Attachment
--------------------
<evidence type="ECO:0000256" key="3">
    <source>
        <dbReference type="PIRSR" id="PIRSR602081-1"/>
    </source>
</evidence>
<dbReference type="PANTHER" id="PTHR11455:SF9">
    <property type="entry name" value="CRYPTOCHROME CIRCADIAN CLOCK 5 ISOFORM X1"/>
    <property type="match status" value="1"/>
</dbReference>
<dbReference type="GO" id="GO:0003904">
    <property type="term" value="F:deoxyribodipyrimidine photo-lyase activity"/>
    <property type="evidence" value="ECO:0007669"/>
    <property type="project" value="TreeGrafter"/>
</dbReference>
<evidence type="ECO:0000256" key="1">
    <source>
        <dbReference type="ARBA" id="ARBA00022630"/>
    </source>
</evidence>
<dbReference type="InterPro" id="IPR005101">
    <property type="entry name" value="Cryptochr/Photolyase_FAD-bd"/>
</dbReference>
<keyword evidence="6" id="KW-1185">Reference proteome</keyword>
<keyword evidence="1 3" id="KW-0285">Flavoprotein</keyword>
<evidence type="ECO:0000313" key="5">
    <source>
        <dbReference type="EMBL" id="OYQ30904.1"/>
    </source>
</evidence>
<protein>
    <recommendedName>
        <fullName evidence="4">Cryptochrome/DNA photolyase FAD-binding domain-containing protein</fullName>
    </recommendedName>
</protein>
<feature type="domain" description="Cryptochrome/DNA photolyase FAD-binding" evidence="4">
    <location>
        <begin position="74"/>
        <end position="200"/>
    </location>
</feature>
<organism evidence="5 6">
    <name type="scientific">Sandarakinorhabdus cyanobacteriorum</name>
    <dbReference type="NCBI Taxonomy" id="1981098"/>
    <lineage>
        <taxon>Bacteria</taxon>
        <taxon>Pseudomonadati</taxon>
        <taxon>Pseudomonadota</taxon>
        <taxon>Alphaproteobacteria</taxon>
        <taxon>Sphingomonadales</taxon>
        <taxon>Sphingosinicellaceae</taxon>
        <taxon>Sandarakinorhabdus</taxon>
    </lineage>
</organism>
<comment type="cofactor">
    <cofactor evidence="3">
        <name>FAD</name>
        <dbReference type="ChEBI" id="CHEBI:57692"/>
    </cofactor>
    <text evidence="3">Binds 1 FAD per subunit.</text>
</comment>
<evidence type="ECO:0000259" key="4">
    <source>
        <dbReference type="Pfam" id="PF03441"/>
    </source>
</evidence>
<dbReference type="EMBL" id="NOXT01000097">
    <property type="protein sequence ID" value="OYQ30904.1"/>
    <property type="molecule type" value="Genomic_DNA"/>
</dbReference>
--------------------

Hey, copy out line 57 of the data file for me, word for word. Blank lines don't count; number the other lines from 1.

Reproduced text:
        <dbReference type="ChEBI" id="CHEBI:57692"/>